When car camping, cabining or RVing, you can take more gear that helps make your outdoor adventure more comfortable—blow-up air mattresses, barbecue grills, camping stoves, camp chairs, roomier tents—than when you are primitive camping, hiking, or backpacking. When car camping, you usually have a permanent campsite with a level spot for a tent, picnic table and campfire ring, sometimes even running water. Car camping is good for families with children, camping newbies and for those whose idea of roughing it is no air conditioner for the weekend. Since you have the storage space when car camping, why not enjoy a few luxuries? One of those that we are never without is a propane camping stove. They provide more benefits than just getting coffee on STAT—camp stoves feed more people faster, you’ll still get hot food if it’s raining and it makes it easier to cook a wider variety of food.
The camp stoves we own and reviewed use a 14 or 16-ounce propane canister, available at sporting goods, grocery and big box stores, have more than one burner that are individually adjustable for searing and simmering. All are “tabletop” camp stoves—they need a safe and stable platform for you to cook safely.
When considering a camping stove, it is important to look at the BTUs (British Thermal Units), which is the unit of measure how much heat a stove is able to put out. The lower the BTUs, the longer it takes to cook food; however, the higher the BTUs, the more fuel it burns. You want to find a camp stove that has adjustable heat, so you can boil water quickly, but also simmer soup or chili. Most modern camp stoves do both successfully.
We’ll start with the Coleman Classic two burner, which all the other stoves have based their design.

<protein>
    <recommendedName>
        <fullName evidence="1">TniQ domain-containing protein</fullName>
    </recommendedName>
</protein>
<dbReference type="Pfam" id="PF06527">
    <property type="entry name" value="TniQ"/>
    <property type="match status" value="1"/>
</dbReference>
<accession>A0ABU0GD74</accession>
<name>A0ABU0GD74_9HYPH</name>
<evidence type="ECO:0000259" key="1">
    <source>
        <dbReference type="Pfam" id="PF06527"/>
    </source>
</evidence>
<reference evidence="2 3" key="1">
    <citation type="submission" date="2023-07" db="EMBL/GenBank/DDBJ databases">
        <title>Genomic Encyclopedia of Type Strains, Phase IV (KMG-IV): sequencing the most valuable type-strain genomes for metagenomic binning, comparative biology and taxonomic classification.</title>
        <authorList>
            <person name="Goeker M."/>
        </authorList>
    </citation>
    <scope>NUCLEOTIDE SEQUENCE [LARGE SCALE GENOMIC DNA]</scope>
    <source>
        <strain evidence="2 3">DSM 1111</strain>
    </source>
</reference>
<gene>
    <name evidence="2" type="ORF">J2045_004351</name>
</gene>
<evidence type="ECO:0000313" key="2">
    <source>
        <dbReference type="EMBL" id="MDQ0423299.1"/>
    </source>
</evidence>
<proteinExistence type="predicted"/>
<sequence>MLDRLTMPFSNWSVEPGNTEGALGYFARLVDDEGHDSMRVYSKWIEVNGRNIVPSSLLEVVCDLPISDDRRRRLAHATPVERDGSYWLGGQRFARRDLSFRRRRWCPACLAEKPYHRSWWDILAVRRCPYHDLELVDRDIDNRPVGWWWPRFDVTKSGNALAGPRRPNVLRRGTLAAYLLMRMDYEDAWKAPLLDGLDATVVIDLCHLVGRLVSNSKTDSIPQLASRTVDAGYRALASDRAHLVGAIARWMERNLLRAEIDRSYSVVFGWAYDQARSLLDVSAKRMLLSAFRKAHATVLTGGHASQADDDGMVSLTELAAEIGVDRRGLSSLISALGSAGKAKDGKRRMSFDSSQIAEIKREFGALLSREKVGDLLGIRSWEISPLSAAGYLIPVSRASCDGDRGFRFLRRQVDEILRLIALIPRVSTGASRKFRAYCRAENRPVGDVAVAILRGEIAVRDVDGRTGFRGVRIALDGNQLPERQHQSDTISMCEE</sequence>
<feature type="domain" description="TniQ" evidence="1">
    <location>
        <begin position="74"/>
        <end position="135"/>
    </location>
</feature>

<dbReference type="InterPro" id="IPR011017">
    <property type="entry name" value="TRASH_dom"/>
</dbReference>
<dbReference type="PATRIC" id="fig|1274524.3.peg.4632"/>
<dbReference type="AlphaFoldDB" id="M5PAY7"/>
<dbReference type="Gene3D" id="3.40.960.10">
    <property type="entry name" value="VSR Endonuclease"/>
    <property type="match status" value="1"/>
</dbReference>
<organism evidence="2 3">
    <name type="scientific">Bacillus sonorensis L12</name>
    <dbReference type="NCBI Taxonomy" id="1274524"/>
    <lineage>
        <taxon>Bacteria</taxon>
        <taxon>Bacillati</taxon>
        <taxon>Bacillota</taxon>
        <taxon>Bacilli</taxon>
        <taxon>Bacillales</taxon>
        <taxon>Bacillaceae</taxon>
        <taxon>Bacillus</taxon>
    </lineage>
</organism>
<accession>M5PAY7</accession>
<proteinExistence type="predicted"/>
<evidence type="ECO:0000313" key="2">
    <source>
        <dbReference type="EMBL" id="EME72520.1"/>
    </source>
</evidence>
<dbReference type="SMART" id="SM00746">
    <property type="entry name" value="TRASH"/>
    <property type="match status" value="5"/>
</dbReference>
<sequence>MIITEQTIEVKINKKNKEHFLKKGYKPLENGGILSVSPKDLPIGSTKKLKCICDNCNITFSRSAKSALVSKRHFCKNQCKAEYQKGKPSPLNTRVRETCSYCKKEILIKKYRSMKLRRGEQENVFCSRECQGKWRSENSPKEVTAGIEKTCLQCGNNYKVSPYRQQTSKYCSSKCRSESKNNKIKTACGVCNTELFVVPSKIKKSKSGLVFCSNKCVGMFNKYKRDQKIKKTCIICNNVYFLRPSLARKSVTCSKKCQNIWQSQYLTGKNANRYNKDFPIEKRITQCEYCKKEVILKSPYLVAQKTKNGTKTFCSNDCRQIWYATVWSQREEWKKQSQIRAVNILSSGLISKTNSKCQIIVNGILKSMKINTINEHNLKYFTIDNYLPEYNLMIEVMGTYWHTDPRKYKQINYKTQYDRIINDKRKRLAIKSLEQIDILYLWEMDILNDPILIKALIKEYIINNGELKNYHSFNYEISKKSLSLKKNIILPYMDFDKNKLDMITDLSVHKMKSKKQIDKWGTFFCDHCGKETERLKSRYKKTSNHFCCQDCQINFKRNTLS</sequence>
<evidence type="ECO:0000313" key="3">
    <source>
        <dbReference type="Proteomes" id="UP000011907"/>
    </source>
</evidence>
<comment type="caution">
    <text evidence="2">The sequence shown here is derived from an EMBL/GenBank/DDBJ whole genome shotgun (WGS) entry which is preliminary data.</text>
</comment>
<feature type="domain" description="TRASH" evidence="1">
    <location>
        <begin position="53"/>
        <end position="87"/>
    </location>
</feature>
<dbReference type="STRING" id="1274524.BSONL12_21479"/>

Our resident gun blogger owns the Coleman Classic which has been working like a champ for 20 years. Affordable, durable and dependable are three words used to describe it. The Coleman classic has two separate burners at 10,000 BTUs each. It has two removable wind blockers and latching lid. The aluminum steel cooktop and chrome-plated top wipe up with a damp cloth for easy cleaning. It will Both a 12-inch and 10-inch pan will fit at the same time. It measures 23.5 x 5.5 x 14.75 inches and weighs 12 pounds. It lights using matches or a lighter.
The Stansport has no push-button ignition start and is also a total of 20,000 BTUs. It has windscreens as well. A steel cooking grate cleans up easily and is tough enough to hold up your cast iron skillets. It is smaller than the Coleman, so accommodating pans is more of a challenge. It measures 18.5 x 11.8 x 4.8 inches. However, Stansport has added a removable lid to make up for its smaller cooking space—which is cool and a feature unique to the Stansport.
Yes, the Eureka Spire is more than double the price of the Stansport, but it has a wide cooking space, which accommodates two 10-inch cast iron skillets at the same time, a three-sided wind barrier and a Piezo push-button ignition. Each burner is 10,000 BTUs and it has a nickel-coated steel grate. It measures 23.5 inches wide, 13.5 inches long and 4 inches tall. It weighs 12 pounds. It comes with a carry handle. It works just as well as the Coleman. If a bigger cooking area and the push-button start are important to you, its worth the extra price.
The Spire is also double the price of the Stansport but has excellent heat control and a solid design. It is compact, and Eureka put some thought into its aesthetics and its user-friendly functionality. It has four bumpers and rubber feet, so it’s more durable when storing and transporting. It is also 20,000 BTUs. It measures 8.7 x 4.4 x 12.7 inches. An 8-inch and 10-inch pan fit side by side. For the durability, you sacrifice cooking space. Its better for smaller groups and smaller spaces.
We threw this one in because of its vintage look, unique 4-burner stove top and versatility. We like that it goes from tent camping to the RV, to emergency and disaster prep and is a permanent staple at the hunting cabin. There is a total of 16,000 BTUs, so it is the lowest of the stoves on our list. It has a manual ignition and no windshield but does include a porcelain cover. If you are going to do most of your cooking on the stove top, this is worth the price. It measures 20.08 x 24.6 x 5.12 inches and weighs 10.3 pounds. (You must buy the propane hose separately.)
We aren’t picking a best in bunch this round because all five of these camping stoves have served our staff well. They all work virtually the same with very few differences. To decide which one is right for you depends on your budget, how many people you are feeding and how many meals you are cooking on the stove. You won’t go wrong with any of these tried and true stoves.
What is your favorite camping stove? Tell us what we’ve missed out on in the discussion below!
Prices here reflect what was listed at the time of original publication and are subject to change.